Saturday, November 5, 2011

Frolicking in Tumba

The fun and excitement never fade each time I attend the Tumba, a halloween tradition in the town of Paoay in Ilocos Norte. This is my fourth time to see it and my second time to judge the competition and I kept on discovering new things.

Tumba means catafalque. It is made of cogon, bamboo, coconut and banana leaves and other indigenous materials. It usually measures around 4x5x6 m. The people prepare an altar filled with a wide array of food plus antique images of saints, small and big alike, crucifixion, candles and flowers. The old folks clad in their pandiling and kimona with black or white veils recite prayers. They also render songs. Tumba is celebrated every first day of November in time for the All Saint’s Day.

The people from the community help put up the tumba. It used to be an individual barangay showcase but it was a long and tiring job to visit all the villages. So they came up with clusters of barangays or districts to minimize time and expenses. There were ten entries this year. We started past 7pm to go around. We have seen tumba that were dim lighted with only candles and torches. People in the community warmly greeted guests and they were led to the altar. Atang or food offering was shown to us. We were asked to pick whatever we like. The essence of tumba celebration is snatching the food you like from the table or it’s locally called mangararwa.

I had a great time tasting the food they prepare from each tumba. They had the umras consisted of native food delicacies such as suman, tupig, linapet, patopat, baduya, bicho-bicho and many others. Drinks composed of a bottle of softdrink, beer and basi, a local wine made of sugar cane are also offered. Not to forget the important offering, the betel nut, gawed leaves and the lime for mamaen.

I enjoyed eating the grilled fish such as the huge tilapia from Paoay Lake. They also had the mudfish, catfish and the porong. They displayed also roasted native chicken, a farm produce in each barangay. People from the coastal areas showcased seafoods such as big crabs, shrimps, shell fish. I even their exotic roach of the sea which is a family of shrimps.

Fruits adorn the table in the tumba such as bananas, papayas, guaples, pineapples, sugar cane and other fruits. When you look up, some pomelos were hanged for decoration and I was told that that was the main decoration in the old times. It was also decorated with abel cloth and crocheted fabrics including the altar.

We finished it after an hour and a half. We had difficulty of taking home the bunchful food they have given to us. Right after judging the village folk shared the offerings. With Mr. Raquel, Ms Majang, Mrs Carpio and Mr Galano, we concluded our trip to the tumbas at the municipyo. Districts 5, 8 and 2 came out as the winners in this year’s Tumba.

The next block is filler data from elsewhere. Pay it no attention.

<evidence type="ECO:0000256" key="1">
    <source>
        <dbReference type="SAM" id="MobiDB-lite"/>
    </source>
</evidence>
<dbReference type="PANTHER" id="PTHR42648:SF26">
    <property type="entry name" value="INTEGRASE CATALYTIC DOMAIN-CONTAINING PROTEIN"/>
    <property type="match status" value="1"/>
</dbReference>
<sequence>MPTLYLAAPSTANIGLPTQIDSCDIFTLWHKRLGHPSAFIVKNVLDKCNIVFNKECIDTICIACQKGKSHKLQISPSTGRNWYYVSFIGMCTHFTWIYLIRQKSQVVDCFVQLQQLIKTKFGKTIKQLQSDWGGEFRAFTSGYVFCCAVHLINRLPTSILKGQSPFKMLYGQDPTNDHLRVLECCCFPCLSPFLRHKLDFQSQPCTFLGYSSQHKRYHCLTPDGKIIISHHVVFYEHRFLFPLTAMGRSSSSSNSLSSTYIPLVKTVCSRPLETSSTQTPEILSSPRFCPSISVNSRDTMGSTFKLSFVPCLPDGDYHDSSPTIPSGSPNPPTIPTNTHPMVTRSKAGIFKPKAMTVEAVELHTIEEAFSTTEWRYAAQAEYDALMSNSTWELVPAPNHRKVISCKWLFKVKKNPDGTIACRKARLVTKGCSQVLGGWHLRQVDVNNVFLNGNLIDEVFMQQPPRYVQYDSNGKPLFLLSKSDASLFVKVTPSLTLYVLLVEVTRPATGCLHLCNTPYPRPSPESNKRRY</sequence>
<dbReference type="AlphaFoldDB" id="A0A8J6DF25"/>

Frolicking did not stop at the tumba but went for a quick trip to the horror house set up at the creepy site of the convent ruins. There was a long queue of young people who want to be frigthened by scary characters inside. Screaming and shouting of young girls is what you can hear and there was even crying of a young boy. What a wonderful way to celebrate halloween.

Friday, November 4, 2011

Semana ti Ar-Aria

Ar-aria means ghost in Ilocano and the past week was a season of ghosts. On October 30, I was invited by barangay chairman Joegie Jimenez to attend the celebration of halloween and judge the contests in the town of Burgos. It rained cats and dogs but it did not dampen their mood. Locals joined in the body painting contest, scariest costume, thriller dance, & lie down in a coffin challenge. The teenagers showed no fear of lying down the coffin. No elders dare tried it. There were some snacks basically of kakanin prepared for the participants and guests.

On October 31, a halloween bash at the Ilocos Norte Capitol was held. It was participated in by most of the towns in the province. Even local political leaders donned costumes. There was a parade of scary halloween characters and costumes that started from the public cemetery taking the Rizal Street and ending up at the Capitol. There were a lot of spectators for this event showing that they love to be scared.

After the parade, there was a frightening pageant called Reyna Iloca-locana with most of them outrageous gay characters. They were made up really as creepy creatures. There was even one candidate who portrayed as unborn fetus who drank blood.